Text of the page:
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Everyone Should Not Miss These 15 Life Lessons Plants Teach Us

Everyone Should Not Miss These 15 Life Lessons Plants Teach Us
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Plants have always provided fertile ground for humans to learn some of the most important lessons in life from. Living organisms who are driven to exist entirely by nature’s rules do not have to deal with the mixed blessing of ‘choice’ that humans are given on a daily basis. Instead, plants are driven to exist and survive by a choice-less instinctive force and it is from this force that we can learn these important life lessons.

1. Plants don’t set limits for how big they can grow, they grow as much as they can

Holding on to limiting beliefs is one of the greatest destroyers of human potential. The beliefs that we hold in our minds about what we can and cannot do, and what we are and are not capable of, place restrictions on what we will achieve in reality. “Whether you think you can or think you can’t, you’re right.” – Henry Ford.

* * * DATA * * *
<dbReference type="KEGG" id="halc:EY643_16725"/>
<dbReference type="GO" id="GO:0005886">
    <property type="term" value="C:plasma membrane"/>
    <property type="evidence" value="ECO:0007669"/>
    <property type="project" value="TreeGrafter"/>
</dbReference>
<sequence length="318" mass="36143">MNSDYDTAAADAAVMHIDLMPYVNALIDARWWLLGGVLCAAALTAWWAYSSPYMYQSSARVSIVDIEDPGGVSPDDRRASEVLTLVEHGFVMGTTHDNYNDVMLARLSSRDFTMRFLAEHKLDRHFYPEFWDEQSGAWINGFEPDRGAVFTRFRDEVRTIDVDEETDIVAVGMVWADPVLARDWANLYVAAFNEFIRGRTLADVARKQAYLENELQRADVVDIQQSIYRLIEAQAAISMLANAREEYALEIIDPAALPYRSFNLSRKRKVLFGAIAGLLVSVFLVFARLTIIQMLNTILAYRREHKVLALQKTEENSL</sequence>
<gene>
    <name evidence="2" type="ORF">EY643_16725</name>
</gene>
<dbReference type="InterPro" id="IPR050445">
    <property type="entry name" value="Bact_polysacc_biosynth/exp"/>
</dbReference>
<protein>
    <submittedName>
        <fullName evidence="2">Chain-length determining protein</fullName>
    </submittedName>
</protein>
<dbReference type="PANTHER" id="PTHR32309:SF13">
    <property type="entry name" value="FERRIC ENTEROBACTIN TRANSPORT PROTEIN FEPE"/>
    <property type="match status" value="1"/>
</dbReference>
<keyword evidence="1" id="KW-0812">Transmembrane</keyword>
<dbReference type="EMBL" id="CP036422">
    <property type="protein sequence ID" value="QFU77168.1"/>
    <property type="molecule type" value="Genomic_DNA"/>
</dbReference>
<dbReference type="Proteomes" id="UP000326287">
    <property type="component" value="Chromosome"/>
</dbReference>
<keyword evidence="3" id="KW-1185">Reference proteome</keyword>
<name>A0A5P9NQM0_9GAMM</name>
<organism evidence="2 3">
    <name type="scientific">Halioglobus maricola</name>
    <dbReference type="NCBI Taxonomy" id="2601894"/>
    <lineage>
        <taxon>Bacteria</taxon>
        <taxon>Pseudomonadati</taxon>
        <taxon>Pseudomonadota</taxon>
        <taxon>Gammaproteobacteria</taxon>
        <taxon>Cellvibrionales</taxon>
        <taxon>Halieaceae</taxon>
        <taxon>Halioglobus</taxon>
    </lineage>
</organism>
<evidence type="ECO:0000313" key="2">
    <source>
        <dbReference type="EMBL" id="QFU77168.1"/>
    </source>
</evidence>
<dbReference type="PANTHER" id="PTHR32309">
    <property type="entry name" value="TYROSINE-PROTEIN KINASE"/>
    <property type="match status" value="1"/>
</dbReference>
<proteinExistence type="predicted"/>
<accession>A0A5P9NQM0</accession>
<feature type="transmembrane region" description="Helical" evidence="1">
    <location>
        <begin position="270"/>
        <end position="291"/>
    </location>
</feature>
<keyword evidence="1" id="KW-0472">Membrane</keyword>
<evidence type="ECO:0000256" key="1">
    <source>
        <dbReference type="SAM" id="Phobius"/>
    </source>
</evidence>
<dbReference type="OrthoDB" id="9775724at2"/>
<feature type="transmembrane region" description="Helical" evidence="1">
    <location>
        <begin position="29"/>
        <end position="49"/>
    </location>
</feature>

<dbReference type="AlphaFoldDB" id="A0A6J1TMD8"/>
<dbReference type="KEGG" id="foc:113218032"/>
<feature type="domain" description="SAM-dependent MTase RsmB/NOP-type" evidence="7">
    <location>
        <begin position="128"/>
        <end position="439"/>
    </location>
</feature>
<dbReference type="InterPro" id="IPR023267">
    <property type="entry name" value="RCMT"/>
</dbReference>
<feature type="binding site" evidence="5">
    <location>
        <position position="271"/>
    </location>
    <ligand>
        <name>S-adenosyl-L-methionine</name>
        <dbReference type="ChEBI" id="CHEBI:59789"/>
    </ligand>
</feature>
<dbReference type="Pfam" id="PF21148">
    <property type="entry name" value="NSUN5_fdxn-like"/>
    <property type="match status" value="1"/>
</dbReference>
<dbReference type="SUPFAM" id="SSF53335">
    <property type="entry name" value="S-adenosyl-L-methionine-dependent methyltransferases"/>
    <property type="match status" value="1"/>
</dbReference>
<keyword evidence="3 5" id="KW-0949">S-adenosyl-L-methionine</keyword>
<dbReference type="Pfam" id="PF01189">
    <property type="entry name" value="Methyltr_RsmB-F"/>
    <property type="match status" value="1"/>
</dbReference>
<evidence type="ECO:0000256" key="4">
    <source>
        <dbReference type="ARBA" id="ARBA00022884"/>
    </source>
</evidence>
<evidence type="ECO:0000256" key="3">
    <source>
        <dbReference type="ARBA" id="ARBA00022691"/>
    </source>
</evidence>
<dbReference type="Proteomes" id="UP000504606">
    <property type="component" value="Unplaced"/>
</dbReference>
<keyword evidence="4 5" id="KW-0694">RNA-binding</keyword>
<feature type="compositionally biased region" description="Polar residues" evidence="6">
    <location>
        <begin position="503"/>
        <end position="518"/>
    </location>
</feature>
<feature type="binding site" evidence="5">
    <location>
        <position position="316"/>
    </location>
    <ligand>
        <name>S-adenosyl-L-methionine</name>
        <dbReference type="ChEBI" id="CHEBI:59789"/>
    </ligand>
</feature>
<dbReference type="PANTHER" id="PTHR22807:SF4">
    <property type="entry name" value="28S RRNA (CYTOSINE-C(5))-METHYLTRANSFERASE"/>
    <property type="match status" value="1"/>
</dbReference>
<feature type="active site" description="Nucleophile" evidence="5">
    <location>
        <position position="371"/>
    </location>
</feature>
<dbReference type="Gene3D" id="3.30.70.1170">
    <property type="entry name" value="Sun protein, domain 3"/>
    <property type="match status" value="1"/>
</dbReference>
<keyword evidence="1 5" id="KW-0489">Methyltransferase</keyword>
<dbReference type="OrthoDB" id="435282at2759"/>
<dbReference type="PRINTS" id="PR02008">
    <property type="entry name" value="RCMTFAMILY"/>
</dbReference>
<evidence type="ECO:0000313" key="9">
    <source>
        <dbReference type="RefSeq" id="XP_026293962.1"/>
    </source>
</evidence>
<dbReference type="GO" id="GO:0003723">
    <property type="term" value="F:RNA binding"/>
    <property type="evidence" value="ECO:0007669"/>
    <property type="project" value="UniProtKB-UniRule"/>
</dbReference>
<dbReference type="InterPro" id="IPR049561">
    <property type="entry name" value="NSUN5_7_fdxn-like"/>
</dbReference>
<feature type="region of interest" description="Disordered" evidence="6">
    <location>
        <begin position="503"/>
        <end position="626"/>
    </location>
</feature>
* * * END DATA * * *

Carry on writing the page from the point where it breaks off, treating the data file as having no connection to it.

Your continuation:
Oak Life Lesson the greatest oak skinnymom pintrest
    Grow as much as you can

    2. Their Struggle for existence becomes their Strength

    Trees in particular demonstrate that struggle equals strength. When they find themselves out on their own, directly exposed to the wind and weather, they respond by growing thicker roots and trunks. This makes them stronger and more stable than those that are protected from the storms and harsh weather.

    the struggle Danielle Deneve pintrest
      Turn Your Struggles into Strength

      3. They Take only what they need to Thrive

      Plants don’t needlessly suck all the resources out of the soil in which they are planted. They take out only what they need to grow, survive and thrive.

      4. They turn to face the sun

      Despite everything else in nature that may be going on around them, when plants get down to their primary business of growth, they turn to face the life giving force of the sunshine. They soak up it’s rays and turn it into energy to help them become a better, healthier plants. They do not spend their time focused on the weeds and predators around them.

      Sunflower detail isolated on white background
        Choose to face the sunshine

         

        5. They adapt to the changing Seasons